• Home rental - Airbnb, VRBO and numerous other brands. I use to rent my Adirondack home when I am not using it.
  • Home exchange (aka house swapping) - Love Swap Rental
  • Couch surfing - Couchsurfing
  • Motor vehicle sharing - Zipcar, GetAround, Enterprise CarShare and others
  • Ridesharing - Über, Lyft, Sidecar
  • Car subscriptions (allowing one to drive a selection of cars for a monthly fee) - Clutch, Carma Car, Flexdrive and others
  • Boat chartering - Sun Charters, Charter World and others
  • Boat sharing - Carefree Boat Club, Boat Share Direct and many others
  • Boat exchange - BVC International
  • Jet sharing (air charter, fractional jet and jetpooling) - CEOFleet, JetSuite, PrivateFly, NetJets, Flexjet and others
  • Bike sharing - Zagster/Pace, Velib', Citi Bikes, Bixi and others
  • Computer sharing - at public libraries and cyber cafes
  • Art rental programs - numerous local brands throughout the US
  • Sharing communities - Ouishare, Shared Squared, The People Who Share, Unstash, Let's Collaborate, P2P Foundation

And, in a way, hotels and libraries have always existed based on the resource sharing concept, as have country clubs and yacht clubs. 

So what are the other advantages of resource sharing (outside of resource efficiency and lower costs per usage)? Lack of maintenance and insurance worries. Fewer possessions to which one might feel tied. A much lighter environmental footprint. Lowered entry barriers for people with more modest financial means. The possibility of greater variety. And even a sense of community and sharing.

So, if you want to create a breakthrough business and brand, consider what else can be timeshared and then build a business and brand around it. 

Friday, June 29, 2018

Customer Journey Mapping

I have witnessed dozens of approaches to customer journey mapping leading to dozens of different types of customer journey maps. They all have one thing in common - they attempt to map the customer journey. Many approaches overlay the purchase decision hierarchy: awareness -> consideration -> preference -> purchase -> repeat purchase -> loyalty -> advocacy. Each approach highlights individual customer touch points and the quality of the interaction at each of those touch points. The touch points could be through a mobile device, over the telephone, in a magazine, on a television, in a conversation with a friend, in a store, at the point of purchase, at a service location, at a technical support desk, at an ATM or somewhere else. 

Mapping this journey is only useful if it helps identify purchase influence or decision points and how to affect outcomes at those points.

Obviously, the journey is different for every customer and sometimes for the same customer at different times. So, there is no definitive map that outlines the journey for all customers from every segment for every need state. 

The journey will be different depending on the type of purchase. For instance, large, one-time purchases have a different journey than the purchase of everyday consumables. Consider the purchase of a new home or a yacht versus that of toilet paper or milk.

And impulse purchases are an entirely different category of purchases.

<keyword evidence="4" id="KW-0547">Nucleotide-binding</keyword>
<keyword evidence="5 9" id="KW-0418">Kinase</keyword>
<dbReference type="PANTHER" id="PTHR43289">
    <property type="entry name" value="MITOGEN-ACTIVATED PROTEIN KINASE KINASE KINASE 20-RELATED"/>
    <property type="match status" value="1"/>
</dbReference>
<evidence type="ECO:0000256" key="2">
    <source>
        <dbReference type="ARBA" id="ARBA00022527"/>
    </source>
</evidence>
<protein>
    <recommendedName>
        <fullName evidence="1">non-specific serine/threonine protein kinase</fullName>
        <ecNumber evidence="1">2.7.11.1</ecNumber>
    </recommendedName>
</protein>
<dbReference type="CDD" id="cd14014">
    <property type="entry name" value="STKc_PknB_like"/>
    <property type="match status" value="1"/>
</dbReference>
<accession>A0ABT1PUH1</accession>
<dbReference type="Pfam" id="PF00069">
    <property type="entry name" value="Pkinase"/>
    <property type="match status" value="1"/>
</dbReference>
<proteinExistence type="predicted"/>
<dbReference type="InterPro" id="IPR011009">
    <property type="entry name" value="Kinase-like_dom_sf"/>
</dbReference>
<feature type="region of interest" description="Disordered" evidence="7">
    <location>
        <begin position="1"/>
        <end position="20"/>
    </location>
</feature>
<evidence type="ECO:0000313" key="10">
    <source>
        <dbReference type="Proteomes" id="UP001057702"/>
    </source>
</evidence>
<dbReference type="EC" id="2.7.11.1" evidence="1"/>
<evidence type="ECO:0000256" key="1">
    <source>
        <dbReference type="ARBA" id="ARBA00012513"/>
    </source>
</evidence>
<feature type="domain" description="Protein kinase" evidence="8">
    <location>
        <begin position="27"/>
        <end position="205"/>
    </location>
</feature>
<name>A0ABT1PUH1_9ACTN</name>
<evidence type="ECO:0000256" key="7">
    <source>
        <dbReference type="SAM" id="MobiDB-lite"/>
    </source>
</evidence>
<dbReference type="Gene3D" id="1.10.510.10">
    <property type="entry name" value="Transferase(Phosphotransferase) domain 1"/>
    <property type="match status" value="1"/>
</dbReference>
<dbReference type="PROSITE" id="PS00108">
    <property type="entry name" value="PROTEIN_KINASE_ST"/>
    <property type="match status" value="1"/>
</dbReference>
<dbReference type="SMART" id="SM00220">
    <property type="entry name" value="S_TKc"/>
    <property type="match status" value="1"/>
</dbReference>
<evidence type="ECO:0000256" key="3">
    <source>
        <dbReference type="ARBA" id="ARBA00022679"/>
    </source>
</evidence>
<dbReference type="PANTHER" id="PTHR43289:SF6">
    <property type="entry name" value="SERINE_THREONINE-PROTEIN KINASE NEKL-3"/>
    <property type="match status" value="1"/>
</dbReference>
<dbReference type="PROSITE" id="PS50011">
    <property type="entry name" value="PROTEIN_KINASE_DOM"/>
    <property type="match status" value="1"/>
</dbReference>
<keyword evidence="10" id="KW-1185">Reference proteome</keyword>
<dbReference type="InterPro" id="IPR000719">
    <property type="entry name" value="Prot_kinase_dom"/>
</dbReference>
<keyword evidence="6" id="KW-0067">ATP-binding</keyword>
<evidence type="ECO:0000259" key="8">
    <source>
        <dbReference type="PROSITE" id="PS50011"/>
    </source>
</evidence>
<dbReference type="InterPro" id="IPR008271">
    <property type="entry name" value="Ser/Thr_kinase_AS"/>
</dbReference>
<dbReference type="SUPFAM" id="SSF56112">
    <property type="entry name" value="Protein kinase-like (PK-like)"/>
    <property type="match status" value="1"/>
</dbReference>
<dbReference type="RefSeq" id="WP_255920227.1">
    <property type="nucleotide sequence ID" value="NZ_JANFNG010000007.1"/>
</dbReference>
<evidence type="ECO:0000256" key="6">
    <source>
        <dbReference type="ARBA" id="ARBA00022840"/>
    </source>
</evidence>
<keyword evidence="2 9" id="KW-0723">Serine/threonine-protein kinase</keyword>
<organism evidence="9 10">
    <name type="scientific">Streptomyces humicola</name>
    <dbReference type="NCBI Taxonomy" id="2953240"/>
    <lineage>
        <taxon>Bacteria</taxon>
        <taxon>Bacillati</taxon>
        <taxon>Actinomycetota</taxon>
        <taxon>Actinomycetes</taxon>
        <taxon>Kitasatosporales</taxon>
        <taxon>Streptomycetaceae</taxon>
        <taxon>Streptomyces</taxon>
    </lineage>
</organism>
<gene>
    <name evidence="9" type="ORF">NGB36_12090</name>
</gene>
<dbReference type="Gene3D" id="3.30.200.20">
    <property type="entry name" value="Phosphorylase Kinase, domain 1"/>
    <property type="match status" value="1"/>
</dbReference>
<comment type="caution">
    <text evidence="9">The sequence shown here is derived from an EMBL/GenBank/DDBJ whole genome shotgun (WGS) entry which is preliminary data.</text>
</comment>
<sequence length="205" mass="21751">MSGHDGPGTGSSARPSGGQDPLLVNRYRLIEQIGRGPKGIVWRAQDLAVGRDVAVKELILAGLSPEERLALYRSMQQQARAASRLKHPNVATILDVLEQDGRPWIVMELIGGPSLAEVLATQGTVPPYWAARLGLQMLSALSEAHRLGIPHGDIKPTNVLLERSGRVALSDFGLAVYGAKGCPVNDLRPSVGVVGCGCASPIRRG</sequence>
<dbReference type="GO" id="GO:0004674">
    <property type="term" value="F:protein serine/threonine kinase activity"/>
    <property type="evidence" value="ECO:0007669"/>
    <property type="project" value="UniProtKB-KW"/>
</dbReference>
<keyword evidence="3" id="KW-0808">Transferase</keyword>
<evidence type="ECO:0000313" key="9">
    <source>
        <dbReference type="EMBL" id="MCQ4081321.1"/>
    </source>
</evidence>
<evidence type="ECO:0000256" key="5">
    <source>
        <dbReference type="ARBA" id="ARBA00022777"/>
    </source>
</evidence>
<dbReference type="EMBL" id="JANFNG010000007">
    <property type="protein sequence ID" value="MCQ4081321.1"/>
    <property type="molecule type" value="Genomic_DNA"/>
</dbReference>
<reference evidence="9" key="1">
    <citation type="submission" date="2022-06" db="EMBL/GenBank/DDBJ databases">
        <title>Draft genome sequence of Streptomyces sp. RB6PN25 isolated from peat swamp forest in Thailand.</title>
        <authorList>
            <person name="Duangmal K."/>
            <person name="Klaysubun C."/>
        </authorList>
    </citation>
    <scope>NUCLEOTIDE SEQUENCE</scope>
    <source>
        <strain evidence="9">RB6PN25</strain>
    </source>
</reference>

Some purchases are habitual. The trick with those purchases is to interrupt the habitual behavior if you are interested in stimulating brand switching. It is important to identify the most promising points at which to interrupt that habitual behavior.

Sometimes a brand can insert itself in the process while a customer is looking for another brand. Again, identifying the best place to do this is critical to success.

A brand is particularly vulnerable to brand switching if it is less than totally accessible. For instance, another brand may be able to get the sale if the preferred brand is not available 24/7 or does not offer 24/7 support. It is also vulnerable if it is "out of stock" or otherwise unavailable. Greater responsiveness on the part of a substitute brand could get the sale if the preferred brand is not nearly as responsive.

Another thing to consider in the customer journey is at what points emotional connection can be made with the customer. I lead volunteer development (fundraising) efforts for a number of not-for-profit organizations. In that role, I have learned that an organization needs to raise friends before it can raise funds. Initial interactions with potential donors are focused on creating relationships and emotional connections, not asking for money. That comes later. The same is true for brands.

It is also important to determine how much of the purchase decision is based on price, convenience, brand loyalty, habit or category enthusiasm/exploration for a given customer in a specific category. This will impact how to alter interactions at specific touch points or whether to create additional touch points.

It is important to identify the customer's emotional state at each touch point. It is also important to discover what triggers the purchase. And finally, identifying the "moments of truth" can be very helpful.

Anthropological research and depth interviews will inform the mapping, as will other carefully constructed research methodologies. 

The key outcome of this process is to identify places in the shopping process at which brand choice can be influenced and a purchase can be stimulated. Further, customer journey mapping affords the opportunity to improve the customer experience at each touch point.

Finally, it is important to note that customer journey mapping is not "rocket science." It is a label applied to a more methodical and thorough process for understanding the customer's journey and how to best make it work to your brand's advantage. I wish you great success in mapping your customer's journey.